Informants included Laura Cooper, deputy assistant secretary of defense for Russia, Ukraine, and Eurasia, and Lt. Gen. Douglas Sims, director of operations for the Joint Chiefs of Staff.
We are not going to comment on classified briefings behind closed doors, or discuss hypotheticals or speculate on possible future operations,” Pentagon spokeswoman Sabrina Singh said. “In terms of Ukraine’s ability to fight and retake sovereign territory, its remarkable performance in repelling Russian aggression and its continued adaptability on the battlefield speaks for itself.”
A House Armed Services spokesperson declined to comment.
The briefers’ assessment echoes what General Mark Milley, the chairman of the Joint Chiefs of Staff, has alluded to in recent weeks.
“I still maintain that for this year it would be very, very difficult to eject Russian forces militarily from everything – from every square inch of Ukraine and occupied Ukraine – or Russian-occupied Ukraine” , he said at a meeting of the Ukraine Defense Contact. Group in Germany on January 20. “That doesn’t mean it can’t happen. That doesn’t mean it won’t happen, but it would be very, very difficult.
Russian forces have occupied Crimea since 2014, and the peninsula is bristling with air defenses and tens of thousands of troops. Many of these infantry forces are entrenched in fortified positions stretching for hundreds of kilometers facing Ukrainian troops along the Dnipro River.
The issue of taking over Crimea has been contentious for months, as US and European officials insist the peninsula is a legal part of Ukraine, while often stopping short of fully equipping Kyiv to cross into the region.
A person familiar with the thought in Kyiv said the Zelenskyy administration was “furious” at Milley’s remarks, as Ukraine prepares for major offensives this spring. The Ukrainians also note that US intelligence on their military capabilities consistently missed the mark throughout the nearly year-long war.
Speaking at the World Economic Forum in Davos last month, Zelenskyy adviser Andriy Yermak rejected the idea of a Ukrainian victory without taking Crimea.
“This is absolutely unacceptable,” Yermak said, adding that victory means the restoration of Ukraine’s internationally recognized borders “including Donbass and Crimea.”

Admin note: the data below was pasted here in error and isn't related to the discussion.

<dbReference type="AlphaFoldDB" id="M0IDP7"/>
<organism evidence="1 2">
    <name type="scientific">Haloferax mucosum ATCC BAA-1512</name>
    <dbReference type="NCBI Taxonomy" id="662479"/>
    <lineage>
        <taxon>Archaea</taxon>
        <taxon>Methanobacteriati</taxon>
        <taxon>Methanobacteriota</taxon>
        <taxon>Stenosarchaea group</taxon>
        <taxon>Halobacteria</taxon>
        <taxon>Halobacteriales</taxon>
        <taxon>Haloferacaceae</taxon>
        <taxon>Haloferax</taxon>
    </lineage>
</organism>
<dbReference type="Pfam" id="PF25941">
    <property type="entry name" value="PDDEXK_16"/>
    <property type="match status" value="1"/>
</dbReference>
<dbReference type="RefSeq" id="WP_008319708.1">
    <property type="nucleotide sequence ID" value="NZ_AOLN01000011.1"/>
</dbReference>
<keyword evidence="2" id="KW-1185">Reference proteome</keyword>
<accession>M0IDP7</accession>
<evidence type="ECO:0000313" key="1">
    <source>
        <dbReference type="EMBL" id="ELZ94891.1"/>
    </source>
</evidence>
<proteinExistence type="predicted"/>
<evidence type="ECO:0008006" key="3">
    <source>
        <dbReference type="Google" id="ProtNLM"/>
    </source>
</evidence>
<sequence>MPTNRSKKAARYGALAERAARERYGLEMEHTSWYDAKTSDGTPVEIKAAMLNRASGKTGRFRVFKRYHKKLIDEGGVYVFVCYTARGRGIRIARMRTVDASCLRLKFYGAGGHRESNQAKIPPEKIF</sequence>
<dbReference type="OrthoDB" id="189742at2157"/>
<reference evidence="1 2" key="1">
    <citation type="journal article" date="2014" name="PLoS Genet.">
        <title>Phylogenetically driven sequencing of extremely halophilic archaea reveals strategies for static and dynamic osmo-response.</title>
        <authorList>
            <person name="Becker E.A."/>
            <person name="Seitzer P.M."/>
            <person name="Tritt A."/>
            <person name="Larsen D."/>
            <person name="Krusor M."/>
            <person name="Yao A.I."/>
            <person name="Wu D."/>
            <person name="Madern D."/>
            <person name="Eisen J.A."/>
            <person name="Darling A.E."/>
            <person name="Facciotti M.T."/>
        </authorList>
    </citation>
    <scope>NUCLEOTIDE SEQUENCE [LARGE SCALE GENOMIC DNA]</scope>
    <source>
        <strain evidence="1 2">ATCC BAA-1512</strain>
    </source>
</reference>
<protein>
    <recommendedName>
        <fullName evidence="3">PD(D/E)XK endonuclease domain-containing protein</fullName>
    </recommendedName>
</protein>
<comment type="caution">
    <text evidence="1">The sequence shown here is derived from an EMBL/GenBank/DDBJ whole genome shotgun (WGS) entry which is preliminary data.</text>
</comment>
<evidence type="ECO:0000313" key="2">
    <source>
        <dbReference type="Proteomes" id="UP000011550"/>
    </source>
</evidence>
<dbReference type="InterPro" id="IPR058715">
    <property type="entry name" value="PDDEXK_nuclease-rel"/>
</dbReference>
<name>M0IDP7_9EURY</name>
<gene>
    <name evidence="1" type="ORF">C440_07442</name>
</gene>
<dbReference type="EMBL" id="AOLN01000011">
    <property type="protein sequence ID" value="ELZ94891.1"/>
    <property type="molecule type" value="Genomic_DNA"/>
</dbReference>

Ukraine has repeatedly requested longer-range weapons, including artillery rockets and guided munitions fired by fighter jets and drones, to target Russian command and control centers and ammunition depots far behind the front lines in Crimea.
After the United States gave Ukraine the high-mobility artillery rocket system this summer, Russia moved many of its most vulnerable assets out of its 50-mile range. The Biden administration continues to refuse to send missiles for the 300-mile launcher, which would put all of Crimea at risk.
Chairman of the Household Armed Services mike rogers (R-Ala.) said in an interview on Wednesday that the war “must end this summer,” putting urgency on the United States to quickly supply Ukraine for an upcoming offensive and on Kyiv to forge insight clearer of the end of the conflict.
“There is a school of thought… that Crimea must be part of it. Russia is never going to give up and give up on Crimea,” said Rogers, who did not address the contents of the classified briefing his committee received last week. Vladimir “Putin needs to decide what he can walk away with and claim victory.”
“What is doable? And I don’t think it’s agreed yet. So I think we’re going to have to put pressure on the part of our government and NATO leaders with [Ukrainian President Volodymyr] Zelenskyy what victory looks like,” added Rogers. “And I think that’s going to help us more than anything to be able to get Putin and Zelenskyy to the table to end this thing this summer.”